Grain/Gluten Free for Joint Pain

hip xray

Many of those of us in the LP community are afflicted with joint pain as we grow older and try to avoid or prolong surgery for hip or knee replacements. As an LP with pseudoachondroplasia, my hips started hurting around the age of 30 and seemed to be getting progressively worse. Family and friends would notice that I would grunt when getting up from sitting down, or even when moving. Of course, I visited a renowned orthopedic surgeon to check on my hips, but an X-Ray showed minor thinning of the cartilage and not something that would necessarily warrant surgery in the immediate future. Weight loss was suggested to help with the pain, but I really thought the condition of my hips was much worse than showed radiographically. So I knew I needed to lose weight, but I also wanted to explore other methods to help with my pain level.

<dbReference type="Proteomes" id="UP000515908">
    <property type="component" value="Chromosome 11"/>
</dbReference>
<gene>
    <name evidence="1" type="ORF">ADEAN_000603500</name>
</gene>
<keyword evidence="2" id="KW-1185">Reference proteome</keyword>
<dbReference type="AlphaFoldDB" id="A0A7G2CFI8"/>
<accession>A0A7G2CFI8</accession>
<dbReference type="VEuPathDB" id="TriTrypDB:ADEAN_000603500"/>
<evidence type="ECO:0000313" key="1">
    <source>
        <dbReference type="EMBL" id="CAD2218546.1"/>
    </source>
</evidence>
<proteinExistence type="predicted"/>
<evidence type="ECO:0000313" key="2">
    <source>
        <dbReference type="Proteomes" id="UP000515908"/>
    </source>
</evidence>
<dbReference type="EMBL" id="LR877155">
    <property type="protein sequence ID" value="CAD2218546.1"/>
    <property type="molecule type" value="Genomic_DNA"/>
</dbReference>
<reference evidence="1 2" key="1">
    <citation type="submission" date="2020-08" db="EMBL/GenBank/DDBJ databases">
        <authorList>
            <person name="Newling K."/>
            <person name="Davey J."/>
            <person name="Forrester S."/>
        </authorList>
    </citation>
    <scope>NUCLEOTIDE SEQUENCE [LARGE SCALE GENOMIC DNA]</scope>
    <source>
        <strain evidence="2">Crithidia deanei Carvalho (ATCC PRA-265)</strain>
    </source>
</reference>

Is Gluten Free A Fad?

The evils of weight and gluten have been in the news again over the past couple years, spearheaded by the Wheat Belly book by Dr. Davis a cardiologist who wrote about “frankenwheat”. According to Dr. Davis, the wheat of today has been modified so much that it is no longer the amber waves of grain you might see from old pictures. Rather, today’s wheat stands 18-24 inches tall and is very different genetically than the wheat eaten by our ancestors. Dr. Davis argues that the gliadin in wheat is associated with a whole range of conditions. However he has emphasized, especially in his follow-up Wheat Belly Total Health, that we really need to remove all grains (not just wheat) from our diet as humans are not biologically built to eat grains of grasses. There’s a reason cows have so many stomachs and they chew the cud to process their diet. And there’s also a reason modern farming feeds our livestock grain instead of grass; hint — it makes them fat!